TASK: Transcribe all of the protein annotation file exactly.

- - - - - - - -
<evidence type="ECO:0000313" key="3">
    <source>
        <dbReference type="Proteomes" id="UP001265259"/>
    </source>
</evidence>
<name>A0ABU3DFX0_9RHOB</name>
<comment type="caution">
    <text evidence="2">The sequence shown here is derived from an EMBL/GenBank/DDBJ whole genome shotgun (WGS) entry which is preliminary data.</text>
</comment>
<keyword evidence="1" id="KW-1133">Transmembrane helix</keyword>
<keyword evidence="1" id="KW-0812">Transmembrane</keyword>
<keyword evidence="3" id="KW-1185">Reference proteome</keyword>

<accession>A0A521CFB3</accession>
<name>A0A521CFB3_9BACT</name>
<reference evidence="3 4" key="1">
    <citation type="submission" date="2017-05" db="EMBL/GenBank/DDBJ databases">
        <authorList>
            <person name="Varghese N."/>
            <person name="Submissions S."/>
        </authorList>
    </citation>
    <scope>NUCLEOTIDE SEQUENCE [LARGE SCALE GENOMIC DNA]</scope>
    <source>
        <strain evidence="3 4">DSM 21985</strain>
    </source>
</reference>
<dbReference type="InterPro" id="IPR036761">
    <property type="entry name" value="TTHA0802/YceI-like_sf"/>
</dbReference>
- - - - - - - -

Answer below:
<evidence type="ECO:0000313" key="3">
    <source>
        <dbReference type="Proteomes" id="UP001265259"/>
    </source>
</evidence>
<name>A0ABU3DFX0_9RHOB</name>
<comment type="caution">
    <text evidence="2">The sequence shown here is derived from an EMBL/GenBank/DDBJ whole genome shotgun (WGS) entry which is preliminary data.</text>
</comment>
<keyword evidence="1" id="KW-1133">Transmembrane helix</keyword>
<keyword evidence="1" id="KW-0812">Transmembrane</keyword>
<keyword evidence="3" id="KW-1185">Reference proteome</keyword>

<accession>A0A521CFB3</accession>
<name>A0A521CFB3_9BACT</name>
<reference evidence="3 4" key="1">
    <citation type="submission" date="2017-05" db="EMBL/GenBank/DDBJ databases">
        <authorList>
            <person name="Varghese N."/>
            <person name="Submissions S."/>
        </authorList>
    </citation>
    <scope>NUCLEOTIDE SEQUENCE [LARGE SCALE GENOMIC DNA]</scope>
    <source>
        <strain evidence="3 4">DSM 21985</strain>
    </source>
</reference>
<dbReference type="InterPro" id="IPR036761">
    <property type="entry name" value="TTHA0802/YceI-like_sf"/>
</dbReference>